Ubuntu changes get worse: Now Digital Rights Management is under discussion

Kaj Ailomaa zequence at mousike.me
Fri Mar 8 11:31:36 UTC 2013

On Wed, 06 Mar 2013 20:16:17 +0100, <lukefromdc at hushmail.com> wrote:

> I've looked into rebasing my entire install directly on Debian because of
> first the Amazon mess, now the Mir mess, and finally word on Phoronix
> that Ubuntu is looking into supporting digital rights management, hoping
> to run on smartphones.  They are abandoning the free and open desktop-
> and will HAVE to do so if they want to be a third commerical smartphone  
> OS.

There's no indication what so ever, of what I can see, that Canonical is  
abandoning free software.

Please read what Marc Shuttleworth wrote in response to a lot of what has  
been going on lately. http://www.markshuttleworth.com/archives/1228

IMO, all that has gone bad is communication. The suggestions and  
announcements might have been presented at a better time, and in a better  
way. People got a bit shocked when there were so many changes at once, so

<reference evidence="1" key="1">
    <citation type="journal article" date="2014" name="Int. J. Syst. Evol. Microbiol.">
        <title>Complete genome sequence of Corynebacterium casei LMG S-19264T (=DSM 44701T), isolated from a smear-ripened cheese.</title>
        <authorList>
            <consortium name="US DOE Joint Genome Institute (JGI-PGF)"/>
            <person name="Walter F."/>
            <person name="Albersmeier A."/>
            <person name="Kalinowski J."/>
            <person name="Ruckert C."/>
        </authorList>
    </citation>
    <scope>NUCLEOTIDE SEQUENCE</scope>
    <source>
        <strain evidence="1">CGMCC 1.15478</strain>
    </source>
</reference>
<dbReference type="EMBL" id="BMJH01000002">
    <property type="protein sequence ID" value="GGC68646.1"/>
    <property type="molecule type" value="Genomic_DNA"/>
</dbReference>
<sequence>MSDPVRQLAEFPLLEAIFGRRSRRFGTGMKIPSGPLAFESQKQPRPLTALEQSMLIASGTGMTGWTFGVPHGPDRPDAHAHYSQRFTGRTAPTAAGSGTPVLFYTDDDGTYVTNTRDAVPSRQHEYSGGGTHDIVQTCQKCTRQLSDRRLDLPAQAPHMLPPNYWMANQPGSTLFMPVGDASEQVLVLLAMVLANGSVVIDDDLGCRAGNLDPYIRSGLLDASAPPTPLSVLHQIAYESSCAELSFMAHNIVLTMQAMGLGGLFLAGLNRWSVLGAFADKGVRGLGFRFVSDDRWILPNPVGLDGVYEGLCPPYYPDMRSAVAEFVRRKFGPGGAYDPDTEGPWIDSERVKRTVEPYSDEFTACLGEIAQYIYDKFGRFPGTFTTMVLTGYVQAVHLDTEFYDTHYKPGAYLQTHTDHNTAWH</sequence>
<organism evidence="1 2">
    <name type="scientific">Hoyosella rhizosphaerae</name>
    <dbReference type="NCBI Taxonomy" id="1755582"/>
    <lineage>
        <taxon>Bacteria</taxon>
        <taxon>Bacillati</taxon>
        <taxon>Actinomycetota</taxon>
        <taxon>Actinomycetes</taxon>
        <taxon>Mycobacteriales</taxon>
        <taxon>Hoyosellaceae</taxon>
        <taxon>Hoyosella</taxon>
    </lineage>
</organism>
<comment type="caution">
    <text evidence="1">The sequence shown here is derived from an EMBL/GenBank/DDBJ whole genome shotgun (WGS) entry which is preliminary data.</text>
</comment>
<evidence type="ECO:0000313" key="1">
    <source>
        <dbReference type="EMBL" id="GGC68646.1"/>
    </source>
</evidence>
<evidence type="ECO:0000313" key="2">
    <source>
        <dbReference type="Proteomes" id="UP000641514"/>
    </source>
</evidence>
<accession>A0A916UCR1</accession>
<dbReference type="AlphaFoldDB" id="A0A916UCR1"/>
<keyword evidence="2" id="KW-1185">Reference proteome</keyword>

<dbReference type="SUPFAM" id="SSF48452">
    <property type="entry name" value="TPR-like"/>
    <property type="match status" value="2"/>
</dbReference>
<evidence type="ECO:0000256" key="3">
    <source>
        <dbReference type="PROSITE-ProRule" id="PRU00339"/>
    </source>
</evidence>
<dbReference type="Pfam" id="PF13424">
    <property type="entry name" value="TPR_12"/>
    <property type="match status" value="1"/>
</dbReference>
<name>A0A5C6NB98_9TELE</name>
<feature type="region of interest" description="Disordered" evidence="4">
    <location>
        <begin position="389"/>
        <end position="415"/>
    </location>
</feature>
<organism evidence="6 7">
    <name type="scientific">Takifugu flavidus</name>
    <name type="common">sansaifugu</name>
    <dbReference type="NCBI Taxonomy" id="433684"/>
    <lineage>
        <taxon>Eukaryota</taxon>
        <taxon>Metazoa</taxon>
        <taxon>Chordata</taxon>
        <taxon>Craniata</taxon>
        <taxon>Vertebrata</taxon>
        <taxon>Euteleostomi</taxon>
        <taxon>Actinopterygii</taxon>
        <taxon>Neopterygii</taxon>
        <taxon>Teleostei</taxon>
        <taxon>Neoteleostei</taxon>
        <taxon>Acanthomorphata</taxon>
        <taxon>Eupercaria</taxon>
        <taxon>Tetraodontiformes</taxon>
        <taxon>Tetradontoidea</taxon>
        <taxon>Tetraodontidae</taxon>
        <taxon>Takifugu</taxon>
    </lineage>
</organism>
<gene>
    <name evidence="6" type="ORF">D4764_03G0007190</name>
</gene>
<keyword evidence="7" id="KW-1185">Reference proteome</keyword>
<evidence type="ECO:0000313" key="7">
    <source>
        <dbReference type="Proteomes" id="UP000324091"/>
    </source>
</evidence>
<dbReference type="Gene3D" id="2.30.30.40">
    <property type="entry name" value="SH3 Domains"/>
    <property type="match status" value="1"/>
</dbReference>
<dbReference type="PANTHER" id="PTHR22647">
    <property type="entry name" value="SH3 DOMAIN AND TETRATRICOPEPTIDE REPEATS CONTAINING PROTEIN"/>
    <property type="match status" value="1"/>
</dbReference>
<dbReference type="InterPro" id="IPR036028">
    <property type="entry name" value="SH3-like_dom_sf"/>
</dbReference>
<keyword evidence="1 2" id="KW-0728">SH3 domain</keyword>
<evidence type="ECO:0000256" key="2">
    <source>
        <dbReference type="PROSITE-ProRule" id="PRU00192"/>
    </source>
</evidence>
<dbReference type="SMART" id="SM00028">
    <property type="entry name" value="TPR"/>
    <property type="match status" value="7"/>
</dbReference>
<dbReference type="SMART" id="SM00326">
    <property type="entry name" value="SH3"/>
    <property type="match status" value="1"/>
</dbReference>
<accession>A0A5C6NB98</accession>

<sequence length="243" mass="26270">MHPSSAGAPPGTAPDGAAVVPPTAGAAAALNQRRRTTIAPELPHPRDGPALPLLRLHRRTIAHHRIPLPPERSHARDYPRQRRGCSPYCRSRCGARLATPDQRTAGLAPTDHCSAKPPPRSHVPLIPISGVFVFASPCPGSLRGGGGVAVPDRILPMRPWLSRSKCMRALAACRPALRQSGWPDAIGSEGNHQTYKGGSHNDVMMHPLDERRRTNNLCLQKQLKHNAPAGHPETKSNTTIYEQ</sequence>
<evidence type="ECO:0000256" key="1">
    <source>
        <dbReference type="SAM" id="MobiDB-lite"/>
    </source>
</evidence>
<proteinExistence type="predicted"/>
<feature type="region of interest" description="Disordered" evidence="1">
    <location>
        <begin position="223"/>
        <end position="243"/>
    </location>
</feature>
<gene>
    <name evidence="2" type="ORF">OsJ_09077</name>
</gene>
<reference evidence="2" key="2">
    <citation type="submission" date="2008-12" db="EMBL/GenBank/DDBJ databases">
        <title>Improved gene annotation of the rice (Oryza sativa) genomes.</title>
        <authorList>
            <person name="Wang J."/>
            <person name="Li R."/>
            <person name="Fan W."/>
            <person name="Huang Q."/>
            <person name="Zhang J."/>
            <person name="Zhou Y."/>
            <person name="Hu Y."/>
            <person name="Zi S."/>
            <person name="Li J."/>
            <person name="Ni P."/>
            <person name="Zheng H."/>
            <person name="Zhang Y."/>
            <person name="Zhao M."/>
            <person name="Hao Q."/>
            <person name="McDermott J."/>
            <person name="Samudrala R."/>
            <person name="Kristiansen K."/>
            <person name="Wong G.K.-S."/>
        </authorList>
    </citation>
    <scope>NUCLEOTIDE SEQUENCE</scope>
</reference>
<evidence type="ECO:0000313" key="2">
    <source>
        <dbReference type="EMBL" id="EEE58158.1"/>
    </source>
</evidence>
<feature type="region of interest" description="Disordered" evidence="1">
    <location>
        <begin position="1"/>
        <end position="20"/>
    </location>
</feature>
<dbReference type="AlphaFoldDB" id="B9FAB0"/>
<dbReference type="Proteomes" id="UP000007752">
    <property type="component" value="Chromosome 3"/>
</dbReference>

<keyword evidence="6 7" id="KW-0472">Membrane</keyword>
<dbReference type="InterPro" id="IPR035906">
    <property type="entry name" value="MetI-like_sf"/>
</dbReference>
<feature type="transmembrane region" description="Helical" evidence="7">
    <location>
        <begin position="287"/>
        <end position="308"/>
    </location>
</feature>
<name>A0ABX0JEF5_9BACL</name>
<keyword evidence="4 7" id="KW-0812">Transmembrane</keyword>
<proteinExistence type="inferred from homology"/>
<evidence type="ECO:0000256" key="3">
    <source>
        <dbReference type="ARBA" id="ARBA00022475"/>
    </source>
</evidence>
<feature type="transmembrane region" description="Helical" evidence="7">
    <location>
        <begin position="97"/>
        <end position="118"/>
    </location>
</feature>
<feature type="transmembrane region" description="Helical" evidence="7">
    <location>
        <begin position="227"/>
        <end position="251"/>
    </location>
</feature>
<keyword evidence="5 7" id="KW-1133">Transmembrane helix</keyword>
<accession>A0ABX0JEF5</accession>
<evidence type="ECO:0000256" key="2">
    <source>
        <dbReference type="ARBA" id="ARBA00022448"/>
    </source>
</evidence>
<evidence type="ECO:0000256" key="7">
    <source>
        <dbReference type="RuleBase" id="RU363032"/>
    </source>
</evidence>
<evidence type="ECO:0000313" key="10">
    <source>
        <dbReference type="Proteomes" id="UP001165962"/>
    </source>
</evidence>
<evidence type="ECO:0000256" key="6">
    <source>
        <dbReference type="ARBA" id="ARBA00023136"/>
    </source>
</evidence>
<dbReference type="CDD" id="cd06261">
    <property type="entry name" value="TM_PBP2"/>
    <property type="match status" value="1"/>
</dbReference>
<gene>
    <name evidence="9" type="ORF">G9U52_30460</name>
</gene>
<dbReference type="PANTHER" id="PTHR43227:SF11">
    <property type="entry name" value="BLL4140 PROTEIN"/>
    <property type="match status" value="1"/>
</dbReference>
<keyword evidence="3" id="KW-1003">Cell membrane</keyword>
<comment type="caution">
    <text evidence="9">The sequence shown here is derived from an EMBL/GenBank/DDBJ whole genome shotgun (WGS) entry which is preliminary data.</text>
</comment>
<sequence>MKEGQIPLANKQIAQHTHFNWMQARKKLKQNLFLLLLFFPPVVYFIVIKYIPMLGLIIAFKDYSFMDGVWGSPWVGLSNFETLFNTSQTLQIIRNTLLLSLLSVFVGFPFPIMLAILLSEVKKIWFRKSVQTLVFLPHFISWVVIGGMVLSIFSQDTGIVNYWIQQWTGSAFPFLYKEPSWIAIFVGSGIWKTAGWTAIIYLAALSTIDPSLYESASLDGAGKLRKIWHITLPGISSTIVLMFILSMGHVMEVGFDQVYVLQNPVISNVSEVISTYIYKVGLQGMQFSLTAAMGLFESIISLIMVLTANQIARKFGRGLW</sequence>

suddenly announced, changing scheduled events that had been planned for  
months. And to top it off, announcing a window X replacement. Just bad  
timing, I think.

Ubuntu has never been blocking non-free software. Rather the other way  
around. However, the OS itself is free, and will always continue to be.  
That is the pledge that Canonical has given, and I see no indication to  
them taking back that pledge.

Where do you draw the line? The kernel includes non-free drivers. You are  
free to build your own version of the kernel, of course.
Debian packages those separately, and puts them in a non-free repo, but  
not Ubuntu. Why? For practical reasons. Most people rather just have their  
wifi working right off the bat.

I'm not going to use DRM. Again, can't say what a Ubuntu phone will look  
like, but I find it hard to believe that one would be forced to use such  
non-free software technology.

That said, has anyone considered the dirty business around hardware?  
Precious metals and all that? I don't know much about it, but I think we  
could probably all agree on that all though the software is free, doesn't  
mean the machine it runs on is a blessing to humanity.

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